RICIN

Ricin is just about the easiest, and at the same time, most toxic poison that a criminal can
make. Less than a milligram (1/1,000 of a gram) injected or inhaled will kill a person several
times over. For individual killings, it has the advantage of being undetectable in toxicology
scans since the poison is a catalyst the starts a chain reaction in the body, and is destroyed
before the symptoms begin to show.
With properly sized and dispersed dry particles, ricin is at least 10x more toxic than the most
potent nerve gas. A 1% water solution atomized with a small explosive burster has the same
effectiveness as sarin nerve gas. The only disadvantage ricin has is the time it takes for the
victims to die is about 1 – 2 weeks. So you won’t have the quick tactical effect of nerve gas. But
this can also be good in that, using a covert dissemination, the criminal has time to escape
before the attack is detected.
The information presented below is from a US Patent #3,060,165

Tips
Here’s a few things you need to know to make your production go much easier.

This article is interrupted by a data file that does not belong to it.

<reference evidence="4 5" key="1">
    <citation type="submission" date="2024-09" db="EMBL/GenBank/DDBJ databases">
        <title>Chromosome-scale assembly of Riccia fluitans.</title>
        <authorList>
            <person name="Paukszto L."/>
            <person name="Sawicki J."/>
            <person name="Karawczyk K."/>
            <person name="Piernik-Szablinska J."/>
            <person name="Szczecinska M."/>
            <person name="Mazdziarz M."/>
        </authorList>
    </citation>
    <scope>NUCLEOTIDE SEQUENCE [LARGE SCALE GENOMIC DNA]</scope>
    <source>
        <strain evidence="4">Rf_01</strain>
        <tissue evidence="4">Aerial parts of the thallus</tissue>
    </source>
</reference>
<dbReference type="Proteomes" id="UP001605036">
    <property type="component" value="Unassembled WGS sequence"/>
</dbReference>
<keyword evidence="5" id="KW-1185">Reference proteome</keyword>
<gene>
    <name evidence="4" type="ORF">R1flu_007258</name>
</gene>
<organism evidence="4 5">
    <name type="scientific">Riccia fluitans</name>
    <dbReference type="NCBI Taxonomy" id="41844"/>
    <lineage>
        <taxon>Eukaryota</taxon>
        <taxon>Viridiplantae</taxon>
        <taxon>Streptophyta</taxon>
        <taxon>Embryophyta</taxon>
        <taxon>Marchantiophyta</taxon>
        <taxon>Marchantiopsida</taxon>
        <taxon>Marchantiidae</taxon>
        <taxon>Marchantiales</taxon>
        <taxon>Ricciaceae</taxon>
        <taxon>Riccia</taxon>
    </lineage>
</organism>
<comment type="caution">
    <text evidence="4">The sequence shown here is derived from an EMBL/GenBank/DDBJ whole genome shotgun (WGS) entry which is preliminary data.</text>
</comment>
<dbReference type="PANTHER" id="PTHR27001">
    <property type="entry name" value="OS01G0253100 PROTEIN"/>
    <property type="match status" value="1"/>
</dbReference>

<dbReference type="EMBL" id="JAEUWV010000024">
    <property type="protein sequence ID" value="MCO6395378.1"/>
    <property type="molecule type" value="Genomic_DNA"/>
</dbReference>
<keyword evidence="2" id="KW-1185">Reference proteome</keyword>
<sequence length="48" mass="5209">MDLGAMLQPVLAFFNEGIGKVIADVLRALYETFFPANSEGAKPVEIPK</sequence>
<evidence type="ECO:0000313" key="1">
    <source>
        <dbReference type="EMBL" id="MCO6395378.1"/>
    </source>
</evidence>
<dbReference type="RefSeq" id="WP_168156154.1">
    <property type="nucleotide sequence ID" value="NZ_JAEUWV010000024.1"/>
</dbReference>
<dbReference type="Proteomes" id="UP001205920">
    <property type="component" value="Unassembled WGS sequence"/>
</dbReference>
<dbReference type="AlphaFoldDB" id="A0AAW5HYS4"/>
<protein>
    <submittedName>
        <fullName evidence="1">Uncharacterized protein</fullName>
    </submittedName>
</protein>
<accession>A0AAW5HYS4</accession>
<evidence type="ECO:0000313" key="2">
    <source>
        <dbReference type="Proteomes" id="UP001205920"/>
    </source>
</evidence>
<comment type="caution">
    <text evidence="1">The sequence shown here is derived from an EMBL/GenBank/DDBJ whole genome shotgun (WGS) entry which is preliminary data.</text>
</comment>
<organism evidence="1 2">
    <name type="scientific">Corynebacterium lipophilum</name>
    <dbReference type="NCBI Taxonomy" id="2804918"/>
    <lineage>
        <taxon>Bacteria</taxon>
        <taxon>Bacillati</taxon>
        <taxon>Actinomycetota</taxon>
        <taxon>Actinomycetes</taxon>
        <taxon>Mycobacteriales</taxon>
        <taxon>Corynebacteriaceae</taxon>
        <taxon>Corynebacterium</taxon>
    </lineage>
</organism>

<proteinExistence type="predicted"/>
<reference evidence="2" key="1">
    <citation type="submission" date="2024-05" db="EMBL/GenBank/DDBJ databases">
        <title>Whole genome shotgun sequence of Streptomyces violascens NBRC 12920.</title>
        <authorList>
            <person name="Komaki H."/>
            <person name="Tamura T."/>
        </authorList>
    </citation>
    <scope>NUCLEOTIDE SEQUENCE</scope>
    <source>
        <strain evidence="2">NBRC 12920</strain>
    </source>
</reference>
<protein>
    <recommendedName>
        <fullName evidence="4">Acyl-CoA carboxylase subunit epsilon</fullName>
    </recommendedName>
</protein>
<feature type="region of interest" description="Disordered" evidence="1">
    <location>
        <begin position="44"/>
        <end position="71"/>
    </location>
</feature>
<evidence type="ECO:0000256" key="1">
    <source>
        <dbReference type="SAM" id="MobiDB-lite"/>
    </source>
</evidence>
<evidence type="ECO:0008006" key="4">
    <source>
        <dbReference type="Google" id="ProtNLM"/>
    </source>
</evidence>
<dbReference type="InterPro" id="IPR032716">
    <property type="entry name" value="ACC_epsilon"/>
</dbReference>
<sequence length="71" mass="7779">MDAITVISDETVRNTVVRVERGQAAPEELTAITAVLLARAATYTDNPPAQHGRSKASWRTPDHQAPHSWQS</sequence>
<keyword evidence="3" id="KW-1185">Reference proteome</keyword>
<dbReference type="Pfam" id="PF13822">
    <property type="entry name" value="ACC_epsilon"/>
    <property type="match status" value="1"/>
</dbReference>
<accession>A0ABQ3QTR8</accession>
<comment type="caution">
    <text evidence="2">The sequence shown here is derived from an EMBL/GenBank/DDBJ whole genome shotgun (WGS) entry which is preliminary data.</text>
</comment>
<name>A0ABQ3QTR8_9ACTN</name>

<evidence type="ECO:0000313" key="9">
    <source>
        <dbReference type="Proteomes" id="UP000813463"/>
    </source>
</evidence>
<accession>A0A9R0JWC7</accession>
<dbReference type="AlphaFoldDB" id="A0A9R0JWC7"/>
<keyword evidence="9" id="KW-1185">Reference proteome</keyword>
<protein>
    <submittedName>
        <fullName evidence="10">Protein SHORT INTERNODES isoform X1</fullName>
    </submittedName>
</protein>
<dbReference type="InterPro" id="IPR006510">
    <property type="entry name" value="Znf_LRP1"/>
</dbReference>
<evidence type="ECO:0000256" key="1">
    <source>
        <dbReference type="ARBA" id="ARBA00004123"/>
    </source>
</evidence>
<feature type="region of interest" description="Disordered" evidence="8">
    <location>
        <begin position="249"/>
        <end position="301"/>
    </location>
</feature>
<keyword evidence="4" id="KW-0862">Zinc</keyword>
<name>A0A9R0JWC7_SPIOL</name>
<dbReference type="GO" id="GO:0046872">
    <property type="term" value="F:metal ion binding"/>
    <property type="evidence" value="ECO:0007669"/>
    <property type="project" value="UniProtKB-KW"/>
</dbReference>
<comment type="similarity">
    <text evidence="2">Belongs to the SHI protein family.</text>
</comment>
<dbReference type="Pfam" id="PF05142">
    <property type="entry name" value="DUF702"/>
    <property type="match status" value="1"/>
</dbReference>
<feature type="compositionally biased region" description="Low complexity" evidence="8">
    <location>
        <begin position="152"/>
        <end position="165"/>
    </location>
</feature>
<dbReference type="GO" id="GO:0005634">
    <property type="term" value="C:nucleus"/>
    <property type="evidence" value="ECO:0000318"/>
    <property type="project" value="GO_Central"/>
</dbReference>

The seeds are readily available through wholesale seed suppliers for about $20 for a
pound of seeds.Castor bean seeds are very tough to crack or peel. Soak them for an
hour in a solution of 2 tablespoons lye in 1 cup water. Then use pliers to crack the shell.
The shell will peel of the bean easily then.

1. Use a 1/2 cup of acetone to every ounce of bean pulp. Blend well. Let sit for several days
with occasional shaking. Pour off the acetone and add an additional 1/2 cup of acetone
and repeat. This will remove almost all the castor oil from the seeds.

2. The patent doesn’t mention it, but you can use magnesium sulfate (Epsom salt) instead of
sodium sulfate. Epsom salt is easily available in any drug store for just about a dollar a
pound.

3. Use a plastic membrane filter if you can get them. The ricin forms a layer that is difficult to
remove from a regular coffee paper filter without scraping off fibers as well.

4. Wear a gas mask and gloves. Try to keep the ricin wet at all times to avoid generating
any dust (DEADLY!). And always shower and change clothes after handling.

5.Preparation
Ricin is a protoplasmic poison prepared from castor beans after the extraction of castor oil